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THE WINDS OF LAUGHTER: TheatreNOW’s latest show highlights laughable memories of riding out a hurricane

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Take advantage of the laughs in “A Cat 5 Comedy” before the headaches begin from the new hurricane season.

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Who remembers Hurricane Florence, anyone? Clearly I’m joking—I mean, last year’s storm only was one of the most destructive Wilmington has seen in some time. As hurricane season 2019 approaches June 1, eight months outside of Florence brings with it hindsight—seeing the good with the bad … the glass half full … a silver lining … or break in the storm, if you will. And if anyone can find sunshine through the clouds of despair, it’s local humor columnist-turned-playwright Celia Rivenbark.


Wilmington’s own aficionado of all things Southern culture, or its lack thereof, has teamed up with Kevin Parker to bring to stage “This Hurricane Blows: A Cat 5 Comedy.” The play will ring true to all who have lived through those rising tides and Gale force winds in the South. Directed by Jim Bowling, the show features a sitcom-like pace and jokes that will have the winds of laughter blowing down the house, from a cat 1 (quite a few played-out jokes) all the way to a 5 (Southern wit at its finest).

TheatreNOW is hosting the zany comedy, which is like a mix of the Bundy family from “Married with Children” and the Clampett clan of “The Beverly Hillbillies.” The plot drops them both in the eye of the storm. So when the ill-equipped New Jersey family, the D’Milos (Joe Renton and Lupin Byers), finds their home decimated by powerful winds, they are taken in to ride out the storm by their big-hearted Southern neighbors, the Holdens’ (Ron Hasson and Paula Davis). As the storm rages, tensions rise and the two completely opposite couples do their best to pass the time, stockpile food, and pray they don’t run out of booze. Bless their hearts.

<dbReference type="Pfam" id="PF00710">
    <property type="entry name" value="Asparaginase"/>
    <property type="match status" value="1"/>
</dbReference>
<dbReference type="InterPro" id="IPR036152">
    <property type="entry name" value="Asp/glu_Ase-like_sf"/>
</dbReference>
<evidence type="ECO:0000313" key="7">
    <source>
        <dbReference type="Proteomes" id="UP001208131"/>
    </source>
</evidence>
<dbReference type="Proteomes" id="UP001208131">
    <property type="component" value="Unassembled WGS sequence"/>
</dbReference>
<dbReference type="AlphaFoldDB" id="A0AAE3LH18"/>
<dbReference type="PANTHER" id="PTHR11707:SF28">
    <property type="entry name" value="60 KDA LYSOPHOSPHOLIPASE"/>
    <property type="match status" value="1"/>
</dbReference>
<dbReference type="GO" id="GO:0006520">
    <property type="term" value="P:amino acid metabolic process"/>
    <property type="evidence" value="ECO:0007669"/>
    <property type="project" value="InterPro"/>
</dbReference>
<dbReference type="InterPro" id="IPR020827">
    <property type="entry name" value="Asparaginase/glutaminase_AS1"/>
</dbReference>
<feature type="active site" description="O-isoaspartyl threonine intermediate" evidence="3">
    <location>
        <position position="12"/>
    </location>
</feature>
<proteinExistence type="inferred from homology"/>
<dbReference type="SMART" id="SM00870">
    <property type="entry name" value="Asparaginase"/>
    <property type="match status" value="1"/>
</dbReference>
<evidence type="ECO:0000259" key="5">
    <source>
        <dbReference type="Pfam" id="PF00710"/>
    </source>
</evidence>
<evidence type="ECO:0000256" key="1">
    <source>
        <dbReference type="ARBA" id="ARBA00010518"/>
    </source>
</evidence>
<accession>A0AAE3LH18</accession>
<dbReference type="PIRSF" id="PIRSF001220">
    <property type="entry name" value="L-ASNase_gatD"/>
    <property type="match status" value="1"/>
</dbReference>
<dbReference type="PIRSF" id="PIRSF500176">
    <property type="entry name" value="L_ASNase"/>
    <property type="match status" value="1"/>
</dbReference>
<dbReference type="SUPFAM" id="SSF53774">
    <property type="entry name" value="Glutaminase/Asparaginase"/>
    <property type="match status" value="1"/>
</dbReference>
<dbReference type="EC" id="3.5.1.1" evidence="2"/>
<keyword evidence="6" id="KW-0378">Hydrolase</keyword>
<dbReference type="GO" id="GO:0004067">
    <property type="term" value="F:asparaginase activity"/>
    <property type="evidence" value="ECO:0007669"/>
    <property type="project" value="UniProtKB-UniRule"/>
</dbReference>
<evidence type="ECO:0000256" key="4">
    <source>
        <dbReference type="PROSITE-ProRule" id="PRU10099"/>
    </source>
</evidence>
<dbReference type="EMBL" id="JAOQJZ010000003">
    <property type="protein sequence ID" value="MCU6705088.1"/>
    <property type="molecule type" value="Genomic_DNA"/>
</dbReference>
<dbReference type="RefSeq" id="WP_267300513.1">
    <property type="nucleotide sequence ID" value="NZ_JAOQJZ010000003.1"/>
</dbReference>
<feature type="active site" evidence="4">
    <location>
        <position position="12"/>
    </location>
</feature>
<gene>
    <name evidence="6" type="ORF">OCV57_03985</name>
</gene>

The audience is seated front and center  in the living room, as the Holdens check and double check their hurricane prep list. They have lanterns hanging from the walls and a flashlight in arms reach; these two have seen their fair share of storms.

The set is repurposed from TheatreNOW’s last production, but the company has really decked it out to embody the homes of the two contrasting families. Besides, the set Jacob Keohane has built is far too cool not to get full use out of it.

Opening like a storybook turning its pages, the homes swiftly transform from the Holdens’ redneck heaven to the heavily Italian domain of the D’Milos. Each reads as lived-in and feature different paint on the walls to help differentiate the two. The D’Milos feature posters of “Old Blue Eyes” to the Pope on their wall, while the Holdens  have “The Duke” John Wayne adorning theirs as well as a poster of … (sigh) Trump. It’s two rather clever ways to set up the character’s personalities quickly. (On the plus side, the Trump poster does get damaged by the storm.)

The set also features stockpiles of food across the stage­: cans of soup, loaves of bread,  Little Debbie Zebra Cakes. (It seems wherever I reached out my hand in the damn near magical Holden house, I’d come back with a Zebra Cake in hand!) The cast is a hoot, each bringing stereotypical elements out of their character to garner laughter. The play overall feels like a sitcom, and so the characters need to be somewhat larger than life to properly fit into it.